Diagnosis of acute cholecystitis: why do patients get multiple studies?

David Ginsburg, Viktoriya Paroder, Milana Flusberg, Alla Rozenblit, Victoria Chernyak

Research output: Contribution to journalArticlepeer-review

4 Scopus citations


The aim of this study is to establish factors affecting total number of imaging studies performed for acute cholecystitis (AC) prior to surgery. The study included subjects with cholecystectomy and pathologic diagnosis of AC 1/1/05–1/1/14 and imaging studies (computed tomography (CT), ultrasound (US), and/or cholescintigraphy) within 7 days of surgery. The subjects were separated into groups based on modality of the first study. For each subject, report of the first study was reviewed for report’s confidence in diagnosis of AC (scored 1–5 on Likert scale: 5 = definitely AC, 1 = definitely no AC), recommendation of additional study, clinical history concerning for AC (history of right upper quadrant pain, cholelithiasis, and/or “rule out AC”). There were 219, 339, and 38 subjects in CT, US, and cholescintigraphy groups, respectively, with mean confidence scores of 3.7 (±1.2), 3.7 (±1.1), and 4.7 (±0.9), respectively (p <0.001). Prior to surgery, only one study was performed in 21.9 % (48/219) of CT group, 70.2 % (238/339) of US group, and 71.1 % (27/38) of cholescintigraphy group (p <0.0001). Compared to the US group, the odds of undergoing additional study were 11.8 times higher (p <0.001) in CT group and 1.7 times higher (p = 0.229) in cholescintigraphy group, adjusting for age, sex, time interval between first study and the surgery, confidence score, recommendation of follow-up study, and clinical history concerning for AC. Patients with AC and CT as the first study are more likely to undergo additional imaging studies prior to surgery as compared to US or cholescintigraphy.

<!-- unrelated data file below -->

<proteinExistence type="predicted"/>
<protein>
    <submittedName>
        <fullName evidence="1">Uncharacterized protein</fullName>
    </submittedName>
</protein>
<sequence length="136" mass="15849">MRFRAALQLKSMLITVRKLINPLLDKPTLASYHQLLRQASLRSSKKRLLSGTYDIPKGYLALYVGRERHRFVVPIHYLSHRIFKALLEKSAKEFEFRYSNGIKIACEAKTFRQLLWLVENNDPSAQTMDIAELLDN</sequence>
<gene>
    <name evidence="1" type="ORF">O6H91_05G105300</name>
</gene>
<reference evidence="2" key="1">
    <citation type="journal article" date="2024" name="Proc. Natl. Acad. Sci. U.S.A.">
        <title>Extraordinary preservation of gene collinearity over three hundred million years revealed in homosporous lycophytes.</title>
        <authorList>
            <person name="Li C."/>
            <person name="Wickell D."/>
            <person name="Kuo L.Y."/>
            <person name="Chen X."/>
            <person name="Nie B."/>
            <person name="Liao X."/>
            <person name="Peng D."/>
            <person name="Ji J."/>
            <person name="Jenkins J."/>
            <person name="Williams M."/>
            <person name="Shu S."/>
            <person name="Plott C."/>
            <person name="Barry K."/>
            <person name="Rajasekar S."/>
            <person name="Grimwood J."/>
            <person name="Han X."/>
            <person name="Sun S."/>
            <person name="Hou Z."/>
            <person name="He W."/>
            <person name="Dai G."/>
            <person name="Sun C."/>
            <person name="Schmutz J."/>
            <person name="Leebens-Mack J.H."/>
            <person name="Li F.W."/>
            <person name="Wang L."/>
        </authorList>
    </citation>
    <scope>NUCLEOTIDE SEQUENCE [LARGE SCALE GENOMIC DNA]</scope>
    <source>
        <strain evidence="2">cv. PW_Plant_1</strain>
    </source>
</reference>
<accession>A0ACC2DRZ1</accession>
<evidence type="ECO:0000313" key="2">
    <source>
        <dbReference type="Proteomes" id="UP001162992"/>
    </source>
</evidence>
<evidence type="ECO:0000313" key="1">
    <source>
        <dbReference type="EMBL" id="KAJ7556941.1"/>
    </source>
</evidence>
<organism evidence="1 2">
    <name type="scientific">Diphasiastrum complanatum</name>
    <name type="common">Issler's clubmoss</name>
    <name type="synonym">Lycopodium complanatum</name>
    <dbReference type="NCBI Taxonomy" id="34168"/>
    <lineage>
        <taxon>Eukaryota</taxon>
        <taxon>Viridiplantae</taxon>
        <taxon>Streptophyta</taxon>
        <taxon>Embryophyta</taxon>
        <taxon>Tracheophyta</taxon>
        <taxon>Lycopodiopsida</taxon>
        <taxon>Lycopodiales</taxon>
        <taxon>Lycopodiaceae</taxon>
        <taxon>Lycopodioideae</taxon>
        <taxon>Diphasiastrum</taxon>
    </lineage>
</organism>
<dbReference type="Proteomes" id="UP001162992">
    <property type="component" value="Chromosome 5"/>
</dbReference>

Original languageEnglish (US)
Pages (from-to)49-55
Number of pages7
JournalEmergency Radiology
Issue number1
StatePublished - Feb 1 2016


  • Cholecystectomy
  • Cholecystitis
  • Cholescintigraphy
  • Gallstone disease
  • Ultrasound

ASJC Scopus subject areas

  • Radiology Nuclear Medicine and imaging
  • Emergency Medicine


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